Two Arkansas Physicians Sentenced to a Total of 150 Months in Federal Prison for Prescription Fraud
FORT SMITH – Fort Smith physician and Rogers physician were sentenced today on one count each of Distribution of a Controlled Substance without an Effective Prescription. The Honorable Judge P. K. Holmes III presided over the sentencing hearings in the U.S. District Court in Fort Smith.
According to court documents, Cecil W. Gaby, 71, of Fort Smith, a licensed physician in the State of Arkansas, pleaded guilty on December 18, 2019 to acting and intending to act outside the usual course of professional practice without a legitimate medical purpose in dispensing a Schedule II controlled substance namely, oxycodone, to an individual, thereby causing the death of the individual. Between January 2016 and July 2018, Gaby was an owner and operator of the Hinderliter Pain Clinic in Barling, Arkansas and from July 2018 through November 2018, was owner and operator of the Gaby Medical Clinic in Fort Smith, Arkansas. From January 2016 through November 2018, Gaby issued more than 11,000 prescriptions for opioids and/or benzodiazepines. Gaby prescribed approximately 1,156,044 dosage units of Schedule II controlled substances to 347 patients (3,332 pills per patient over the course of 2 years); 98% of Gaby’s patients were prescribed at least one opioid (hydrocodone, oxycodone, methadone, etc.); 94% of Gaby’s patients received either multiple narcotics or a combination of narcotics and sedatives; and 27% of Gaby’s patients were age 40 or younger. Evidence in the case revealed that Gaby issued a large number of prescriptions without a legitimate medical purpose and not in the usual course of professional practice. From 2016 through 2018, several of Gaby’s patients died of drug overdose or related causes. As part of his plea, Gaby admitted that prescriptions he issued directly resulted in the death of one of his patients. Gaby was sentenced to 120 months in federal prison followed by 3 years of supervised release.
Robin Ann Cox, 64, of Rogers, was employed by the Arkansas Medical Clinic (AMC) in Rogers, Arkansas. Cox and the owner of AMC contacted the DEA by telephone to report that prescriptions from Cox's previous employment had been fraudulently written and filled. Cox specifically identified a prescription for a patient written and filled on May 17, 2019, and a prescription for a patient dated May 19, 2019 and filled on May 20, 2019. During the investigation into these prescriptions, the DEA discovered that the prescriptions were for Schedule II opioid medications, and that Cox had written one of the prescriptions while meeting with the patient in the parking lot of a restaurant in Fort Smith, Arkansas, in the Western District of Arkansas, Fort Smith Division. The prescription was not written in conjunction with an appropriate medical examination and therefore was issued outside the course of a legitimate medical practice. Cox was sentenced to 30 months in federal prison followed by 3 years of supervised release
“The abuse of opioids and other pain medications is an epidemic that is destroying the lives of many people across the Western District of Arkansas. We will continue to use all the investigation and prosecution tools available to us to identify and prosecute those who are responsible for the over-prescription of these dangerous drugs. It is my sincere hope that these cases today send a strong message to all of those in our District who would consider operating a “pill mill” or otherwise seeking to profit from the over-prescribing of opioid drugs and other pain-killers,” said Acting U.S. Attorney David Clay Fowlkes.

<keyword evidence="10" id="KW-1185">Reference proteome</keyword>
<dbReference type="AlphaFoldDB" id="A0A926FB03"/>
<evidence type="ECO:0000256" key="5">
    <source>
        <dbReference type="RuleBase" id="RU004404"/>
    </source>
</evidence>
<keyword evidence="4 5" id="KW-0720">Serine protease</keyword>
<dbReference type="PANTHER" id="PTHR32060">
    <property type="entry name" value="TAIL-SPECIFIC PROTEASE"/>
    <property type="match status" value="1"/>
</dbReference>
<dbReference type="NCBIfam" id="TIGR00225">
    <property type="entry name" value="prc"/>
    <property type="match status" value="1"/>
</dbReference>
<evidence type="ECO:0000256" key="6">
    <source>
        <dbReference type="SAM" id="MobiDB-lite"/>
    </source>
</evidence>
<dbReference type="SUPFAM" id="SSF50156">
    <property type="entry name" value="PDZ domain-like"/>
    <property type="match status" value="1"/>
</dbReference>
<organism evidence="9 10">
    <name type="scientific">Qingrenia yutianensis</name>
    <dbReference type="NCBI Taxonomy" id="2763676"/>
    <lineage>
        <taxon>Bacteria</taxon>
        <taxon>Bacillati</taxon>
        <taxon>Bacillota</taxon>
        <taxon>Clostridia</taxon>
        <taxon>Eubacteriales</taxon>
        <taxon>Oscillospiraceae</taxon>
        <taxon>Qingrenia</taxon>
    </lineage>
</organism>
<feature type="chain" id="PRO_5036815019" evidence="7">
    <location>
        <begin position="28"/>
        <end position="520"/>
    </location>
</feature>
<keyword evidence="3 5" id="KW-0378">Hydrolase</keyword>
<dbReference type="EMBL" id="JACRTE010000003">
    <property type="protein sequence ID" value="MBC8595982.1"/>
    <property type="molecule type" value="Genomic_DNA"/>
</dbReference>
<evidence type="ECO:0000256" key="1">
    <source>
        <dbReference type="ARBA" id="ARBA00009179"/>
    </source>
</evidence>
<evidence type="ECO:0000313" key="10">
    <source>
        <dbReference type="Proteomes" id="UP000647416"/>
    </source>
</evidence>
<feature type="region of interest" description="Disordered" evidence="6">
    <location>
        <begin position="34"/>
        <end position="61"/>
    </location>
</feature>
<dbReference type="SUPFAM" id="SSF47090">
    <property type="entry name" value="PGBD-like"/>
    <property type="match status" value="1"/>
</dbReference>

“The abuse of prescription drugs remains a significant problem in our communities. This abuse often leads to addiction, shattered lives, and even death. For the health and safety of our citizens, DEA and our law enforcement partners in Arkansas and beyond will continue to target those who illegally distribute these potentially dangerous drugs. It is particularly disappointing when trusted medical professionals are engaged in the diversion of controlled substances. We hope that the convictions and sentencings of these Physicians will serve as a reminder to anyone who might illegally divert pharmaceuticals that they will be held accountable for the harm they cause,” said DEA Special Agent in Charge Brad L. Byerley.
The Drug Enforcement Administration (DEA), DEA Diversion Little Rock, Federal Bureau of Investigation (FBI), the United States Department of Health and Human Services Office of Inspector General (HHS), Arkansas State Medical Board, the Fort Smith Police Department, the Springdale Police Department, and the Rogers Police Department investigated the case.
Special Assistant U.S. Attorney Anne Gardner prosecuted the case for the United States.
Cox’s prosecution is part of the Western District of Arkansas’ Operation Pillusional, which is part of the Department of Justice’s Organized Crime and Drug Enforcement Task Force (OCDETF) program. The OCDETF program is the centerpiece of the Department of Justice’s drug supply reduction strategy. OCDETF was established in 1982 to conduct comprehensive, multilevel attacks on major drug trafficking and money laundering organizations. Today, OCDETF combines the resources and expertise of its member federal agencies in cooperation with state and local law enforcement. The principal mission of the OCDETF program is to identify, disrupt, and dismantle the most serious drug trafficking and money laundering organizations and those primarily responsible for the nation’s illicit drug supply.